Under the Supreme Court Arthur Young case, it is also clear that accounting determinations are not protected documents. The IRS could demand tax accrual workpapers in connection with every audit. But the IRS has a policy of restraint, under which it will typically not request tax accrual workpapers. If a company has engaged in a number of listed transactions (transactions that have been identified by the IRS as potentially abusive tax shelters), then the IRS will request a copy of all tax accrual workpapers.
Shulman said that the IRS has also been "taking a hard look at transparency regarding business tax issues" because of the many changes in accounting for income taxes and tax risk. He announced a "major step" in reporting requirements for uncertain tax positions, unveiling Ann. 2010-9 (available on BNA). He noted that too much time is wasted in corporate audits "searching for issues rather than having a straightforward discussion with the taxpayer about the issues." In order to get more complete information earlier, the announcement provides for reporting uncertain tax positions at the time a return is filed by covered taxpayers (generally those with assets over $10 million who file FIN 48 about establishment of tax reserves OR, even if FIN 48 reporting isn't required, a position that the taxpayer expects to litigate or that the taxpayer knows the IRS has a general administrative practice of not examining). Disclosure would describe each uncertain position and the maximum tax liability if the position is not sustained. The statement would be required to reveal the Code sections implicated, the reasons for determining that the position is uncertain, whether the position involves a permanent exclusion or inclusion or timing benefit (or both), whether it involves a computation of basis, and whether it involves a determination of the value of property, among other matters.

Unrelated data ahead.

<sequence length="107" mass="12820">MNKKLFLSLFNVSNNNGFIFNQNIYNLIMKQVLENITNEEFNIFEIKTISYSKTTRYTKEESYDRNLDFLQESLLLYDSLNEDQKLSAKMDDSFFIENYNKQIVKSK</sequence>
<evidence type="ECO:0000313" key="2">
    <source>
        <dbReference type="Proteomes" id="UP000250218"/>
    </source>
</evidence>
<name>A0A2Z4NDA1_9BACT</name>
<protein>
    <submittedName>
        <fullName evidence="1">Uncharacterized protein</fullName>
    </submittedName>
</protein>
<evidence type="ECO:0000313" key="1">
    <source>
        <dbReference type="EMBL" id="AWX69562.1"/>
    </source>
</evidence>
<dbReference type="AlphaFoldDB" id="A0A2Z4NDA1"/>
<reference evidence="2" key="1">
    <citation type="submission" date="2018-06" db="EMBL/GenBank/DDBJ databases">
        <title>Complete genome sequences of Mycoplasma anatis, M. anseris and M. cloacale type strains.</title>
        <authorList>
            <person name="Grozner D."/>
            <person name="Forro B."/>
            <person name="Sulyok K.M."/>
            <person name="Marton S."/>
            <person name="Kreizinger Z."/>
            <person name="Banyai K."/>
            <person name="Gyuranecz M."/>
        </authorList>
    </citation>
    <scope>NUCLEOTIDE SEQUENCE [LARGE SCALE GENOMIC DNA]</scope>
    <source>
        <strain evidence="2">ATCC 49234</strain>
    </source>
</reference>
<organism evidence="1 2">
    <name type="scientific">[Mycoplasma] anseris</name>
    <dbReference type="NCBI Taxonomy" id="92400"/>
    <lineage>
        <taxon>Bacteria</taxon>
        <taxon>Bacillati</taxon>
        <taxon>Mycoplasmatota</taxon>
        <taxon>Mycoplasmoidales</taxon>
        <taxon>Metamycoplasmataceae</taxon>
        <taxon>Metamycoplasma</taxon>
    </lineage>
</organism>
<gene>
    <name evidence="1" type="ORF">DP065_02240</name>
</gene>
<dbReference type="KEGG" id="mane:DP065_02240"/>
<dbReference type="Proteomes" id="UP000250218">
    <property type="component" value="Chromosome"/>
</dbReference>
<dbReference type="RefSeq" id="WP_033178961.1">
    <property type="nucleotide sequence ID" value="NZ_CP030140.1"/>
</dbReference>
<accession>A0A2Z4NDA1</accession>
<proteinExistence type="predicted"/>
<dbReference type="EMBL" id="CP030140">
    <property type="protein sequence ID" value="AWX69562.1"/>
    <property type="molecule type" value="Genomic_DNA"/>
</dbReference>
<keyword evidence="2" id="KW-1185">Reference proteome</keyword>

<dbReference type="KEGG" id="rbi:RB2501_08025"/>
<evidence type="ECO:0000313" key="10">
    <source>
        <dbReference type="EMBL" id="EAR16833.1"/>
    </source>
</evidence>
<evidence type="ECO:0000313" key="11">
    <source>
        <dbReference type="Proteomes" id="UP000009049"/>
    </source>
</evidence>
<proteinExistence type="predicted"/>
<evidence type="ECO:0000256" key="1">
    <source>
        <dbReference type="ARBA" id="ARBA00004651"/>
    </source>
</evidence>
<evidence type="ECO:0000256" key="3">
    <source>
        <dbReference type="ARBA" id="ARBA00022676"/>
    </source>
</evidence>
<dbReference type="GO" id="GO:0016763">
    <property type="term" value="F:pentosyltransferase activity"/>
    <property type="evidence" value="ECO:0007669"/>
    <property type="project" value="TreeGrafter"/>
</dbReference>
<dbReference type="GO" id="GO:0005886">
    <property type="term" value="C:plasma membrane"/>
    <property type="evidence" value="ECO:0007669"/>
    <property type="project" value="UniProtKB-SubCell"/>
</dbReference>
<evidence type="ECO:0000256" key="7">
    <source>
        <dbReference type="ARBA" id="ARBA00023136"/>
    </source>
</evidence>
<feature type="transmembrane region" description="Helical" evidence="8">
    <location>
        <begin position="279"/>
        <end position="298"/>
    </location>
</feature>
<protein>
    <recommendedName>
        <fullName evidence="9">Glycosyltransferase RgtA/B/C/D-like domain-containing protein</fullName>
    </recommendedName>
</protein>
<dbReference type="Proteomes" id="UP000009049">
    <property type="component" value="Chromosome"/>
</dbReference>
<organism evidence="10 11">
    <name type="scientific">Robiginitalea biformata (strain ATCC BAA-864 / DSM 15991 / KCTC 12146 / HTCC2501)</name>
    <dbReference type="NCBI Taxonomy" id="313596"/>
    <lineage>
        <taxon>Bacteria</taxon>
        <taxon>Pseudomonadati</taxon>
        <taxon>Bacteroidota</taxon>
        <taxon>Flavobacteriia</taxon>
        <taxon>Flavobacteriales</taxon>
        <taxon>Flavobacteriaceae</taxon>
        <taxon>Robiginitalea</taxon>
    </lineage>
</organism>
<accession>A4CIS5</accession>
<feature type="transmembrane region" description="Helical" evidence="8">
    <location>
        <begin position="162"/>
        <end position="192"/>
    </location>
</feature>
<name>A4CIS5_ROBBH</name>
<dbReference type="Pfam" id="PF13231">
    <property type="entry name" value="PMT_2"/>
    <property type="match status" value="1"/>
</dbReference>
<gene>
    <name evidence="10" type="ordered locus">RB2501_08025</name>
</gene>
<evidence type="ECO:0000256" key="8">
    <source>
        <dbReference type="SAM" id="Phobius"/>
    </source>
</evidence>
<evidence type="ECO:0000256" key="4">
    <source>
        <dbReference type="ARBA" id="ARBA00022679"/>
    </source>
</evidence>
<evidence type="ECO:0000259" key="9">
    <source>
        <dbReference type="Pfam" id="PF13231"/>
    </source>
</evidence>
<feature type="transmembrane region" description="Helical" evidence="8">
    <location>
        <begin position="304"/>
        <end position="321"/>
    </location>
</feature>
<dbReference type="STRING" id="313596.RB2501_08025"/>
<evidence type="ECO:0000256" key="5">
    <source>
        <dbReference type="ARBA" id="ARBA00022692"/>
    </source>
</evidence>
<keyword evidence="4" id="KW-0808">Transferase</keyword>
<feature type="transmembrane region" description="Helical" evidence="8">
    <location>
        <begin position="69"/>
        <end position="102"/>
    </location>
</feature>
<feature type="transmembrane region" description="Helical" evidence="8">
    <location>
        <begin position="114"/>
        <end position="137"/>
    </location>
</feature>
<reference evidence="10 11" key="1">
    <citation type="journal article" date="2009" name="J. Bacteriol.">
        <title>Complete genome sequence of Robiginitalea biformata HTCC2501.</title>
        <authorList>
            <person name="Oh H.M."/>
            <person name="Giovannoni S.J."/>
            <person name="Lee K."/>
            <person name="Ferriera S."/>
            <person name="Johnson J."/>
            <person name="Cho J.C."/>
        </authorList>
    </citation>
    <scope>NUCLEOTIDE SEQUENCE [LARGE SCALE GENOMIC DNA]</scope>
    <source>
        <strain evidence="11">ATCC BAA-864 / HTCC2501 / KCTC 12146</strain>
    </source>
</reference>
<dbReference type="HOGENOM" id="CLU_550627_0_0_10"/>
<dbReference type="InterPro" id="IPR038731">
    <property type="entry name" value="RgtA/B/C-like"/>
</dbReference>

Beale here: This position is something I have argued for in the past (see my article on Before the Return). One cannot argue that such additional disclosure is improper, since it is necessary to arrive at all of those determinations in order to file a tax return incorporating the position. One cannot argue that such disclosure is burdensome, since public companies already prepare this information for their financial statements or, again, for filing their tax returns. One cannot argue that this disclosure is unreasonable, since taxpayers who make returns are basing those returns on their assessments of success regarding those uncertain tax positions--all information that goes into the return should, I argue, be disclosable to the IRS, so having a brief description of an uncertain position and the dollar amount at stake is minimally intrusive and maximally helpful.
Shulman indicates that, as part of this proposal, the IRS will continue its policy of "restraint" in asking for tax accrual workpapers.
Beale here: I am doubtful whether this continuation of the policy of restraint is reasonable. A company that has a large number of uncertain positions with high dollar figures should be required to share its tax accrual workpapers with the IRS. Since these are business documents and not tax documents, there is no reason that the IRS should hamstring itself in applying a "policy of restraint" regarding acquisition of information that could be central to the IRS's ability to find noncompliance or its ability to understand the positions taken by the taxpayer.